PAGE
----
Post hernia groin pain syndrome

Pain arising from a mesh is multi-factorial. Oral anti-inflammatories are helpful at times. More severely affected patients require injections with local anaesthetics and corticosteroids to reduce neuropathy symptoms. The most severe cases may require surgical intervention.

Mesh removal surgery for chronic groin pain

Hernia mesh removal is a surgical treatment offered for mesh inguinodynia - chronic pain that can arise due to the presence of an implanted mesh.

Research and articles on inguinal hernia repair

Henia Mesh Explantation for Mesh Inguinodynia and Allodynia

  Click to download PDF version

Are current techniques of inguinal hernia repair optimal? A survey in the United Kingdom.

Morgan M, Reynolds A, Swan AV, Beech R, Devlin HB. Annals of the Royal College of Surgeons of England. 1991 Nov;73(6):341.

Randomised controlled trial of laparoscopic versus open repair of inguinal hernia: early results.

Lawrence K, McWhinnie D, Goodwin A, Doll H, Gordon A, Gray A, Britton J, Collin J. BMJ. 1995 Oct 14;311(7011):981-5.

Shouldice's herniorrhaphy versus Moloney's darn herniorrhaphy in young patients (a prospective randomised study).

Thapar V, Rao P, Deshpande A, Sanghavi B, Supe AN. Journal of postgraduate medicine. 2000 Jan 1;46(1):9.

Other procedures offered include:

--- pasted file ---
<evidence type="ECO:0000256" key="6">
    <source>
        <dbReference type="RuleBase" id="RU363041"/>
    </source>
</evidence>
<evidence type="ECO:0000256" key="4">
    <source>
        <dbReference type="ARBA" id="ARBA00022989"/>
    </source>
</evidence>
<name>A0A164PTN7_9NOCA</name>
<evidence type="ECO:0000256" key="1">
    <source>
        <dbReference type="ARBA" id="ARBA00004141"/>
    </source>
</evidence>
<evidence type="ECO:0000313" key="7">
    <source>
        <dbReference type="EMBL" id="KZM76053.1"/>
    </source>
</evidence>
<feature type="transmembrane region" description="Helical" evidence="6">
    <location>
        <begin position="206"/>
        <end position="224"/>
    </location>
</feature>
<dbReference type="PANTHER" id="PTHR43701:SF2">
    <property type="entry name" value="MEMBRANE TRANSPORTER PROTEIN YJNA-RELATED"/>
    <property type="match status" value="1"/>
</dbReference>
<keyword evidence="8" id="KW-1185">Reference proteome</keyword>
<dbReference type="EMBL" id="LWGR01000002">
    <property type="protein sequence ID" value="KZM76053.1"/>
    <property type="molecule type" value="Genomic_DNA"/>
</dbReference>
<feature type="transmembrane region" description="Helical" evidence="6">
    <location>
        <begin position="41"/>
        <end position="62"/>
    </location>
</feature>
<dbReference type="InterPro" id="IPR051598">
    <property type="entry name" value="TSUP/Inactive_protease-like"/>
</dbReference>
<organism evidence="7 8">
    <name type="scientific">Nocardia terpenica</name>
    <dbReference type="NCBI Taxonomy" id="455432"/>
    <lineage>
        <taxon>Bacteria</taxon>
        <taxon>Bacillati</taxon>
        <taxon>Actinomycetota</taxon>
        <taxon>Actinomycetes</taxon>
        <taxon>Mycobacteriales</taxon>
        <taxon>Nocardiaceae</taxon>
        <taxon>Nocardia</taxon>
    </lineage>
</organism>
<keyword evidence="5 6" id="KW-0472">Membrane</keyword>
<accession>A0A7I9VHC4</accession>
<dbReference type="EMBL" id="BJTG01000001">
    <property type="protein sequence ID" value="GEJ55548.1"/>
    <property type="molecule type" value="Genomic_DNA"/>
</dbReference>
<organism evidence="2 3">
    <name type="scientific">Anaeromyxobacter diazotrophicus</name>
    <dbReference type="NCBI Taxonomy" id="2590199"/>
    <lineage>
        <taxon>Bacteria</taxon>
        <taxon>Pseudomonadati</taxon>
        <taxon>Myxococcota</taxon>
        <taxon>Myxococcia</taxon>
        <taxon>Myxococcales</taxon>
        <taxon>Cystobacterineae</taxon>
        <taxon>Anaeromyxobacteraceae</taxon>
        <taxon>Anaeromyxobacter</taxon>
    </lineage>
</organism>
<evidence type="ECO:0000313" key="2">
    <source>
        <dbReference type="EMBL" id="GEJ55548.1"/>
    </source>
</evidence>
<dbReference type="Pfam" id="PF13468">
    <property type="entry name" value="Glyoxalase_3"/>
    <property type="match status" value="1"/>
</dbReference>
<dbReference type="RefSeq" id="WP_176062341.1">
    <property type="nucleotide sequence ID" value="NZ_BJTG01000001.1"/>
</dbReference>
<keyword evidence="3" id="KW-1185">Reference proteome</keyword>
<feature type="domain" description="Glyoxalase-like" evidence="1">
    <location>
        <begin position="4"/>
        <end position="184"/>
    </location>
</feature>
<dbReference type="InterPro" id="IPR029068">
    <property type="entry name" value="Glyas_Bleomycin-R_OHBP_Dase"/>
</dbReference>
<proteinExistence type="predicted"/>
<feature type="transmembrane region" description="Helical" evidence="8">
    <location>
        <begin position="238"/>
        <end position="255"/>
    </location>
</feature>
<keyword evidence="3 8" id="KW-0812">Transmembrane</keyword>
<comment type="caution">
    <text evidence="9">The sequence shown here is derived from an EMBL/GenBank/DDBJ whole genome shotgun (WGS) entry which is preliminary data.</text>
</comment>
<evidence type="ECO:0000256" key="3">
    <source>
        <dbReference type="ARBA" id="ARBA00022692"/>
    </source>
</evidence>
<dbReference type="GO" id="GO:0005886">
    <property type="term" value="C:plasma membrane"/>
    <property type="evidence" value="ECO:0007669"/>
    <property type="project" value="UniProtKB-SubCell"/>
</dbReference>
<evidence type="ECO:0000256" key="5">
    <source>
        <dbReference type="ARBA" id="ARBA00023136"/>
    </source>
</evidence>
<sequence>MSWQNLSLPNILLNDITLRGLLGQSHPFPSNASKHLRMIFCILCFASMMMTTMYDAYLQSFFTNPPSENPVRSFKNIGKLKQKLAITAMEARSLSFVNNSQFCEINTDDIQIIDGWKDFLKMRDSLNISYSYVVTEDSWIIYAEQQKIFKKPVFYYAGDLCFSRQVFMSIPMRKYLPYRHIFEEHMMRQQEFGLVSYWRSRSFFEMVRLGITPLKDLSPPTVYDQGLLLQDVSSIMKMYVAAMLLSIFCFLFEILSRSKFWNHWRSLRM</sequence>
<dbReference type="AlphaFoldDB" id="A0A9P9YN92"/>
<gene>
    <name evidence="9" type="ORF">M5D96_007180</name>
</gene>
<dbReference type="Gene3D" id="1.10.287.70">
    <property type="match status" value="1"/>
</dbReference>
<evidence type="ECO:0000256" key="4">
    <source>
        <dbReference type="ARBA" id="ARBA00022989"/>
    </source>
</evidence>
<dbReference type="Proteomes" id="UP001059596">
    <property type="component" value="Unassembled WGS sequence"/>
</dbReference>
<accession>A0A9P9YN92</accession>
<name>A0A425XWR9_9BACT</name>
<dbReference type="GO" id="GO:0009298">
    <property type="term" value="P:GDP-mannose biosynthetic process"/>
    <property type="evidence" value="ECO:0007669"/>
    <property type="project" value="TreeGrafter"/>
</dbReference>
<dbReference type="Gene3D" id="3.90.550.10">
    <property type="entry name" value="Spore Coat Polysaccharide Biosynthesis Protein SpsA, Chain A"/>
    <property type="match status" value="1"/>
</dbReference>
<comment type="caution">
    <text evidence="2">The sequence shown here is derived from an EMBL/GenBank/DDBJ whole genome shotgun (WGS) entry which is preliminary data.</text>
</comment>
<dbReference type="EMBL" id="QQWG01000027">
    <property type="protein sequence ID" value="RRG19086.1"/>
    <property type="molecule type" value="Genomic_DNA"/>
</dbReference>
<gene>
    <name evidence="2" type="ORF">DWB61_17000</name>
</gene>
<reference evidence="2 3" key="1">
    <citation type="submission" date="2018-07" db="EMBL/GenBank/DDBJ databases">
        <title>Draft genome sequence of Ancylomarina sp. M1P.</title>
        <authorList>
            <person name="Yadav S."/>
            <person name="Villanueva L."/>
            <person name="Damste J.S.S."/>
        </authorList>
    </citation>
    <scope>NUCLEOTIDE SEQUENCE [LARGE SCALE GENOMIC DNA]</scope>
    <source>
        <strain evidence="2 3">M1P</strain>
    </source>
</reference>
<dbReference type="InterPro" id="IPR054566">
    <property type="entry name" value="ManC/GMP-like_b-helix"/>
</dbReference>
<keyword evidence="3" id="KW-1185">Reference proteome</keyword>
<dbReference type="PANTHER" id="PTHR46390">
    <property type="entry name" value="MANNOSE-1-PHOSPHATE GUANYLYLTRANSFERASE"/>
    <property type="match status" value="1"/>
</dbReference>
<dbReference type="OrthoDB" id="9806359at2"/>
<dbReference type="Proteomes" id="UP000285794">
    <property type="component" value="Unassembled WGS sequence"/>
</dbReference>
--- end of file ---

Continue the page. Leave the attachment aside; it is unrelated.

• Breast procedures
  • Circumcision
  • Colonoscopy / gastroscopy
  • Pilonidal sinus excision

Surgical treatment available for:

  • Epididymal cyst
  • Epigastric or ventral hernia
  • Female groin hernia
  • Haemorrhoids (piles)
  • Post hernia repair pain
  • Recurrent hernia
  • Work-related groin injury

This information brochure is based on the National Health and Medical Research Council's Clinical Practice Guideline for the Prevention of Venous Thromboembolism in People Admitted to Australian Hospitals.

Surgery proceeds without complication in almost all cases. However in rare cases, complications can occur, and it is appropriate to mention some of these.

  • There are complications that can take place after any operation under general anaesthetic, but Dr Garvey only uses the best hospitals with the lowest infection rates, and the best anaesthetists to keep any operative complications to the lowest achievable rates.

  • Post-operative urinary retention (full bladder) occurs in about 5 – 10% of male patients. This is usually a complication of the anaesthetic given and the amount of pain-killer used in the first 24 hours after the operation. If this complication occurs, a urinary catheter needs to be inserted and then removed the following morning. If unable to void a second time, then the catheter has to stay in a couple of days longer and a consultation from a Specialist Urologist may need to be arranged.

  • Other possible complications include post-operative haemorrhage or haematoma (bruising) in the wound which may need to be evacuated at a second operation, but usually the body is able to absorb this bruising in the tissues without another operation. The artery to the testicle could also be caused to go into spasm by the mere fact of opening up the groin canal and retracting the spermatic cord out of the way to perform the operation. However, this is a theoretical risk and this has rarely been encountered in Dr Garvey’s large series of operations.

  • Injury to the nerves in the groin by being entrapped in scar tissue can also occur, and if this happens, the wound has to be opened and the nerves have to be freed from the scar tissue. This is a very late complication and has only very seldom been encountered.

Dr John Garvey

Suite 301, 3rd Floor
BMA House
135 Macquarie Street